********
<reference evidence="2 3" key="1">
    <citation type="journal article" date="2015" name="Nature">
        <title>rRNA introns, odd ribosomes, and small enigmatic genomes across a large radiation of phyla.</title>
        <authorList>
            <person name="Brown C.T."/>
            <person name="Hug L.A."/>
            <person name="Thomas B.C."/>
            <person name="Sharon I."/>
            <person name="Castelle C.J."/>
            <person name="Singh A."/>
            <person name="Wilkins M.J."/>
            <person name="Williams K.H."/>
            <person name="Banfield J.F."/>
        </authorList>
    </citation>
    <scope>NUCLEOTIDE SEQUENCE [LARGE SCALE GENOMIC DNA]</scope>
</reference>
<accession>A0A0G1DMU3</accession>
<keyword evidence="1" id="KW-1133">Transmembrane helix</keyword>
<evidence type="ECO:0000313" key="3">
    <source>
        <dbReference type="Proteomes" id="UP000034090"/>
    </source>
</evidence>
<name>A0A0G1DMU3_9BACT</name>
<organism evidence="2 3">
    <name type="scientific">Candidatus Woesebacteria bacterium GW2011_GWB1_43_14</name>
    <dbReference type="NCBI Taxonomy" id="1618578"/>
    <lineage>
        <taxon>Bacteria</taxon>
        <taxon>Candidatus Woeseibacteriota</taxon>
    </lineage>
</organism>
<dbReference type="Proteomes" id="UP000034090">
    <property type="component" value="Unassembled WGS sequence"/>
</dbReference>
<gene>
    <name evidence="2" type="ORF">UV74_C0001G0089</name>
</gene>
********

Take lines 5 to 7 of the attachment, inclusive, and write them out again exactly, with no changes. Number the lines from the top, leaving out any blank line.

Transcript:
            <person name="Brown C.T."/>
            <person name="Hug L.A."/>
            <person name="Thomas B.C."/>